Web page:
Senior Ukrainian intelligence official found dead at home
A regional head of Ukraine’s SBU intelligence services has been found dead at his home in central Ukraine, the prosecutor general’s office announced.
Oleksandr Nakonechny was found by his wife with gunshot wounds in a room of their apartment in the city of Kropyvnytskyi late on Saturday after she heard gunfire, the office said on Telegram.
Police have opened an investigation into the death, but made no further comments.
A local politician, Andrii Lavrus, wrote on Telegram that Nakonechny had shot himself. The information could not be immediately confirmed.
Nakonechny has headed the SBU in the Kirovohrad region since January 2021.
Russia says it destroyed HIMARS ammunition depot in Odesa
Four more ships leave Ukraine: Turkey’s defence ministry
Four more ships carrying foodstuffs have left Ukraine’s ports, Turkey’s Defence Ministry has announced.
That brings the total number of vessels to leave Ukraine’s Black Sea ports under a UN-brokered grain export deal to 31.
Russia says new Ukraine shelling at nuclear plant
Russian-installed officials have reported new shelling near the occupied Zaporizhzhia nuclear power plant in southern Ukraine.
Critical safety and control systems were not damaged, said the Russian military administration in the city of Energodar, where Europe’s largest nuclear power plant is located.
Vladimir Rogov, a representative of the Russian authorities, accused Ukraine of “nuclear terrorism”.
NATO-supplied munitions were fired from the opposite bank of the Dnieper River and hit the site in the vicinity of an administration building, Rogov said, adding four projectiles were registered.
UN, US, EU working to get Russian food to markets: UN
United Nations Secretary-General Antonio Guterres has said the UN is working with the US and EU to overcome obstacles to Russian food and fertilisers reaching world markets.
He stated those countries that imposed sanctions on Russia for its invasion of Ukraine had made clear that the measures did not apply to food and fertilisers, but added there had nevertheless been a “chilling effect” on exports.
“There are a certain number of obstacles and difficulties that need to be overcome in relation to shipping … to insurance and … finance,” Guterres told a news conference alongside Turkey’s defence minister Hulusi Akar.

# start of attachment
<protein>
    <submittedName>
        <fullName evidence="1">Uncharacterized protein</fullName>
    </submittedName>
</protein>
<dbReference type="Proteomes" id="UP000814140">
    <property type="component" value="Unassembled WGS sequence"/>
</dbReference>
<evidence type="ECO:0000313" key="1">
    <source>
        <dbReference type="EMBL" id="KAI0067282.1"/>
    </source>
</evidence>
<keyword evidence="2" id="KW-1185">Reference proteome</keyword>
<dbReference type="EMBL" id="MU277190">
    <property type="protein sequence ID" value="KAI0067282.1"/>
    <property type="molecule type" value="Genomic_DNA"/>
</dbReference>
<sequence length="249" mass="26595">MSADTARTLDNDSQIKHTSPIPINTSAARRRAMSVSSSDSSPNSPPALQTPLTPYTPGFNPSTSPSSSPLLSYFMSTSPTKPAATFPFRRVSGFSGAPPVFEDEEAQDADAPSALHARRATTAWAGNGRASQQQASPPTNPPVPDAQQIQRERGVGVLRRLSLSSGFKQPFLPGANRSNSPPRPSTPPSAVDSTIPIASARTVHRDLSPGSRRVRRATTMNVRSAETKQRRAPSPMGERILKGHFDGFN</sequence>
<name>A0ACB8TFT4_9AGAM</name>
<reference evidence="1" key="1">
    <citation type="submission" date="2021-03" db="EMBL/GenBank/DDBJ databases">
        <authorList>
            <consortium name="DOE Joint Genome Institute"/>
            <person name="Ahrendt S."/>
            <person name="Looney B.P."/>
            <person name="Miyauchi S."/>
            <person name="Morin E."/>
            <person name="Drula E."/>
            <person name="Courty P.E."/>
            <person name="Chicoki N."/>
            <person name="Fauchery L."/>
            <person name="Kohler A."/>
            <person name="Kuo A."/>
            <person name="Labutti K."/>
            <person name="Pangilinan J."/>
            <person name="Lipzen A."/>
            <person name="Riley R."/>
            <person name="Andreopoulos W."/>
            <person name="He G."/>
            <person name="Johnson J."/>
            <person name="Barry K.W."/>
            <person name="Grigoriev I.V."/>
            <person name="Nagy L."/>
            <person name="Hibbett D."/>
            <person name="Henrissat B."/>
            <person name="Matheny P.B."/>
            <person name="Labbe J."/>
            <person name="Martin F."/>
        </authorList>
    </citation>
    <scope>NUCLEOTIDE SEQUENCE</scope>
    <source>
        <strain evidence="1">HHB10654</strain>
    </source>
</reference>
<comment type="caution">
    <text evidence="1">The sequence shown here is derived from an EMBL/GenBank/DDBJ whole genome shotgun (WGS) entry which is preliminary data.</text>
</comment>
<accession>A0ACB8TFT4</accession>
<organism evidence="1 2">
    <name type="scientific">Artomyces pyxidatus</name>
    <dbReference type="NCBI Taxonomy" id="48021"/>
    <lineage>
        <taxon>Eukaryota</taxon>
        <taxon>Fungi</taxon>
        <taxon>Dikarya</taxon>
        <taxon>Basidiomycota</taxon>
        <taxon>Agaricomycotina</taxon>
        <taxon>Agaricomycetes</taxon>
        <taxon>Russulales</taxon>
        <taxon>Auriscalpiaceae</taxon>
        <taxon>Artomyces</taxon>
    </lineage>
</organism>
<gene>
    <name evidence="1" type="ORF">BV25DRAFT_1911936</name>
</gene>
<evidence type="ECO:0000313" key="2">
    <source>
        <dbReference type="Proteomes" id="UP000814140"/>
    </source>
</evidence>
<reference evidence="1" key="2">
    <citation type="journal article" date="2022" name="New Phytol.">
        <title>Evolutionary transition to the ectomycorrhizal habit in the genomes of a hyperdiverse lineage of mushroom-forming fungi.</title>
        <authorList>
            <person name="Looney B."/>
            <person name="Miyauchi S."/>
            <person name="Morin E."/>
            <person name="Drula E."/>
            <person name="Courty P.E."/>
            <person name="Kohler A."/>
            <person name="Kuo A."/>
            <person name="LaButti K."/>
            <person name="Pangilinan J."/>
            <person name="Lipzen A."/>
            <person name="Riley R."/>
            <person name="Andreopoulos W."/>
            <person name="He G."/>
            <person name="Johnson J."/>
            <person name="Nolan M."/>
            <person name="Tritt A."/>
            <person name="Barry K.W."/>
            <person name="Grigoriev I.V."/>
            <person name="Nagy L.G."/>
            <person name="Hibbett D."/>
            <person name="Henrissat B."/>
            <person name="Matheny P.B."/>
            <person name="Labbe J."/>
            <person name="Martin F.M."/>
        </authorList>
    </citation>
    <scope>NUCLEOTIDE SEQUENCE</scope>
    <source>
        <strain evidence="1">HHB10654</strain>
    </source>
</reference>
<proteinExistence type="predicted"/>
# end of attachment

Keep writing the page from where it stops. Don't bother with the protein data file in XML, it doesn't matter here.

US warns Turkey over bypassing Western sanctions on Russia
US Deputy Treasury Secretary Wally Adeyemo has told Turkey’s Deputy Finance Minister Yunus Elitas that Russian entities and individuals were attempting to use Turkey to bypass Western sanctions imposed over Moscow’s war in Ukraine, according to the Treasury Department.
In a phone call, the two also discussed ongoing efforts to implement and enforce sanctions against Russia, the department announced in a statement.
Moscow accuses Kyiv of poisoning some of its soldiers in Ukraine
Russia’s defence ministry has accused Ukraine of poisoning some of its servicemen in the Russian-controlled part of Ukraine’s southeastern region of Zaporizhzhia in late July.
An adviser to Ukraine’s interior ministry noted in response that the alleged poisoning could have been caused by Russian forces eating expired canned meat.
The Russian defence ministry said a number of Russian servicemen had been taken to a military hospital with signs of serious poisoning on July 31. Tests showed a toxic substance, botulinum toxin type B, in their bodies, it added.
“Russia is preparing supporting evidence with the results of all the analyses,” the ministry announced in a statement.
UN chief says Russian food and fertiliser must get to market
United Nations Secretary-General Antonio Guterres has said that governments and the private sector should cooperate to bring Russian food and fertilisers, as well as Ukrainian grain to world markets under a deal agreed last month.
“The other part of this package deal is the unimpeded access to the global markets of Russian food and fertiliser, which are not subject to sanctions,” Guterres told a news conference in Istanbul.
“It is important that all governments and the private sector cooperate to bring them to market,” he continued, adding, “Getting more food and fertiliser out of Ukraine and Russia is crucial to further calm commodity markets and lower prices for consumers.”